January 16, 2003

Forrester: ERP Usability Sucks
Forrester analysts tried their hands at performing basic tasks in 11 different ERP software systems - you know, the systems that cost millions and millions of dollars. If you want to check out their findings, you can currently read a two-page brief on the Forrester site called "App User Interfaces Still Need Work" (if you register for guest access), and ZDNet has a short article on it as well which incorporates some additional quotes. Here are some excerpts and my take:

From the ZDNet article:
"Forrester analysts received no user training before testing the software. Companies typically invest in extensive training for their workers, spending between 10 percent and 15 percent of their project budgets on average, according to Forrester. However, the analysts tested what they thought of as "straightforward" tasks that shouldn't require training"

"Forrester receives many complaints from businesses about the poor design of ERP software, Orlov said. While such complaints aren't necessarily on the rise, Orlov said, in a depressed market for corporate applications, now is the time to improve the situation. "In a buyer's market, customers should be demanding better usability," Orlov said. The costs to businesses that use poorly designed software are huge, according to Orlov."

From the Forrester brief:
"While users invest trillions of dollars in enterprise software to supercharge productivity, boost customer satisfaction, and increase revenues, hard-to-use apps mean that users suffer decreased productivity and increased costs."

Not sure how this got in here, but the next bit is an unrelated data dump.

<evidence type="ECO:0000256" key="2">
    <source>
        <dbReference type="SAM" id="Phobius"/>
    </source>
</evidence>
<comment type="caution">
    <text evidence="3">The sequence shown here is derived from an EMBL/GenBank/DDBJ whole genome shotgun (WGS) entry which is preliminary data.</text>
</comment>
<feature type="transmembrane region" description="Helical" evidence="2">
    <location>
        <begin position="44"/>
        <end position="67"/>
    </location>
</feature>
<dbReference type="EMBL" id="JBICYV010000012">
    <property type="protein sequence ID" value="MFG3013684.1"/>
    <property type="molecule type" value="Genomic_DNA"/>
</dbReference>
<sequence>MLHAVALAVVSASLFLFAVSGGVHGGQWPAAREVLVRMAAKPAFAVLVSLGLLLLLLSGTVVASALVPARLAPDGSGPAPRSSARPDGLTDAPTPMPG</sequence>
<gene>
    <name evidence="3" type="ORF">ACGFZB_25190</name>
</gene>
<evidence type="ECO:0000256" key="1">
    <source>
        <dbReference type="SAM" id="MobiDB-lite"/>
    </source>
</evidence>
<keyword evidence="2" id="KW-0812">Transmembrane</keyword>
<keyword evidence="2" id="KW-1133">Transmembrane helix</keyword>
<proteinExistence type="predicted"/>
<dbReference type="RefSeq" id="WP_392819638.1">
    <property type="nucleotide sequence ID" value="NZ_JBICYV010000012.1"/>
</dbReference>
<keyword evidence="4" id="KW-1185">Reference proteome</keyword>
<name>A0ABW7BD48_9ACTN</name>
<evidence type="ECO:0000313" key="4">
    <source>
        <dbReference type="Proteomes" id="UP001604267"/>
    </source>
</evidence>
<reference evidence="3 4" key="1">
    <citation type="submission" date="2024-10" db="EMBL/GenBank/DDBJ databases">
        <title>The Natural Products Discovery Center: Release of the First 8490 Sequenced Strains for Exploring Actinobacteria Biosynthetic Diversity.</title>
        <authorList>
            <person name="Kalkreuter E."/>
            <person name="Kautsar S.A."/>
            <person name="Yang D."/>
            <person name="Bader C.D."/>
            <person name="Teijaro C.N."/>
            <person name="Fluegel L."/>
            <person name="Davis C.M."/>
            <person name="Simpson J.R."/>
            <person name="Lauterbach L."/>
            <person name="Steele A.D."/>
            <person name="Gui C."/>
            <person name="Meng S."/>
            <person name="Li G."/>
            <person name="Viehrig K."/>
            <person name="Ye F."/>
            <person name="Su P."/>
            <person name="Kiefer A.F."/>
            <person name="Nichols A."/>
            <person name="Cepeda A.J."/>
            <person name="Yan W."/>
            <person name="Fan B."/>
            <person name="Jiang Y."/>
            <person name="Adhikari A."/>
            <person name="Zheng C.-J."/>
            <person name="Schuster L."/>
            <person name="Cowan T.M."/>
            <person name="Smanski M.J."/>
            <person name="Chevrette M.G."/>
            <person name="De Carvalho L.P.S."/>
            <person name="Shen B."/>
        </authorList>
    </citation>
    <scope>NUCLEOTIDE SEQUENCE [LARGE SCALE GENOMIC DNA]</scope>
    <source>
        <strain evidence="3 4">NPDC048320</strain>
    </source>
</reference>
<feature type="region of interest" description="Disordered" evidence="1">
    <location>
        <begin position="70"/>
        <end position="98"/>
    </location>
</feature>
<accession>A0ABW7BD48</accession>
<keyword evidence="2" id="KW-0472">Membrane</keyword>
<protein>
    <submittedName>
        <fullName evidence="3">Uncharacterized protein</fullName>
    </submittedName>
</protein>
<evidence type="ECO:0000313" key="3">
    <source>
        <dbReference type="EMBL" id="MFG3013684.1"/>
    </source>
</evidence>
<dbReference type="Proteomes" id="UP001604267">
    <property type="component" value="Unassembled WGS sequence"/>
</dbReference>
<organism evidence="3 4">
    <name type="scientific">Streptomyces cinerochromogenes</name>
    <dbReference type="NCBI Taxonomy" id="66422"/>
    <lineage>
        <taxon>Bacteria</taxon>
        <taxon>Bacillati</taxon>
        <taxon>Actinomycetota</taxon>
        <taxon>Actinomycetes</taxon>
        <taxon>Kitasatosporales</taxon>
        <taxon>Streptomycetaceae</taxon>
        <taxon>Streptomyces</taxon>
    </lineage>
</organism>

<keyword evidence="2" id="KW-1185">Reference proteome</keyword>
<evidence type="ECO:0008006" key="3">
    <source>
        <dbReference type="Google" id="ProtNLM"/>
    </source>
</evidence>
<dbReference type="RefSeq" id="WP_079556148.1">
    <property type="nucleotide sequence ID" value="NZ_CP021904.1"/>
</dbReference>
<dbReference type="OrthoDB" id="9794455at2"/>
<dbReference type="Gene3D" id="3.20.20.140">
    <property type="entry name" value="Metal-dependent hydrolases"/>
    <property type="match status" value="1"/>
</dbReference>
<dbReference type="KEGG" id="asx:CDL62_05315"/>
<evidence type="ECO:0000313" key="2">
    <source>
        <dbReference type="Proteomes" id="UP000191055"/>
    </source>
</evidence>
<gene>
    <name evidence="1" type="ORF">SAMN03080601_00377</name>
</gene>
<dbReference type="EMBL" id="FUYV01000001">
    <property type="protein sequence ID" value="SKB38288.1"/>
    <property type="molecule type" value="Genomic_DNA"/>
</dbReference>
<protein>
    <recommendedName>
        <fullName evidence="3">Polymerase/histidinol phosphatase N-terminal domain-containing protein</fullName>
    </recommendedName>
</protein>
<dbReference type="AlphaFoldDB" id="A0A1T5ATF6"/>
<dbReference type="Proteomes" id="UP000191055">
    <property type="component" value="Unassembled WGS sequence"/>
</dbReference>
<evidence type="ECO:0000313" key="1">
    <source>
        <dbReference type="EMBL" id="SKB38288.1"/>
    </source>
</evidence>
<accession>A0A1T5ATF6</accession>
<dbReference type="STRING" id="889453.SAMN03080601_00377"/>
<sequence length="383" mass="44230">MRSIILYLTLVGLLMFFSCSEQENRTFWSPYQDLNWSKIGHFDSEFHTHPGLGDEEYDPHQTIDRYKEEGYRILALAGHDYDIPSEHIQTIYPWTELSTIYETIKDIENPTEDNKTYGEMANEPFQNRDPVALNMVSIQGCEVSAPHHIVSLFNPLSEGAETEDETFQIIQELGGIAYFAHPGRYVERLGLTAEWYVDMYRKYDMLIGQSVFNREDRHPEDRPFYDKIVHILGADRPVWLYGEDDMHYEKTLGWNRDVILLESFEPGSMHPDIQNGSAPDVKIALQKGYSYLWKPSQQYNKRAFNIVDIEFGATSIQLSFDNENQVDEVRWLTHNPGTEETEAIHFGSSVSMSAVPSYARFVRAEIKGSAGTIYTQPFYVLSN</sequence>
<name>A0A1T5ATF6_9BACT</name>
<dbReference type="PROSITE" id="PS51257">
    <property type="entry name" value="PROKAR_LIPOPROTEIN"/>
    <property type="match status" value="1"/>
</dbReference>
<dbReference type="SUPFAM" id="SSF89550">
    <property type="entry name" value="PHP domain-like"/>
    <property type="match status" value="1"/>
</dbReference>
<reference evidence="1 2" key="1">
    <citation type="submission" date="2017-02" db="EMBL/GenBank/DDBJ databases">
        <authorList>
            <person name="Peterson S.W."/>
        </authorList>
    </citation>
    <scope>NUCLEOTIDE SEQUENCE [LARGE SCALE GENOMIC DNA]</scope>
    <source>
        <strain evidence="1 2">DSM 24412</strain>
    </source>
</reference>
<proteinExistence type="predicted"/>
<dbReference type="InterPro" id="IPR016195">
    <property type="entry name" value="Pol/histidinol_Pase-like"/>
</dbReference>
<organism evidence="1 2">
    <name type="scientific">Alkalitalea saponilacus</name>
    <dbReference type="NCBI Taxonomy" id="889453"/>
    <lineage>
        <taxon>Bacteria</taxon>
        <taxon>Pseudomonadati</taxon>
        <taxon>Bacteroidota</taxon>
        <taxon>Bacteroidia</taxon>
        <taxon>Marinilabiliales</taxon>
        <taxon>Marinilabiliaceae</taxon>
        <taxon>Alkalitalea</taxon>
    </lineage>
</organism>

"Would anyone buy a Porsche if shifting gears required weeks of model-specific training and a lot of muscle? Just as shifting is basic in a sports car, so are these application-management tasks.

"Poor usability creates angry customers -- by driving up costs and squandering user productivity. To avoid this, vendors must perform scenario reviews on their apps and support Web sites. The next steps?
- Get outside help. Vendors should choose an accredited reviewer. The reviewer should follow a methodology focused on detailed design personas and perform lab and real-world testing.
- Prioritize fixes. Once problems are identified, vendors should prioritize based on importance to the user and the ease of fixing the issue."

My Prediction:
Until corporations learn to incorporate real usability measurements in their software evaluation processes, they will continue to buy expensive software that becomes shelfware, requires lots of additional training, and sucks productivity out of their businesses. Companies need to make usability a priority when talking to vendors: they need to ask when, how and if usability tests are conducted, they need to ask for test results (ideally reported by third parties), and they need to suggest that vendors add usability professionals to their staff. Until they do that, vendors will keep cranking out bloated featureware with horrible user experiences and steep learning curves.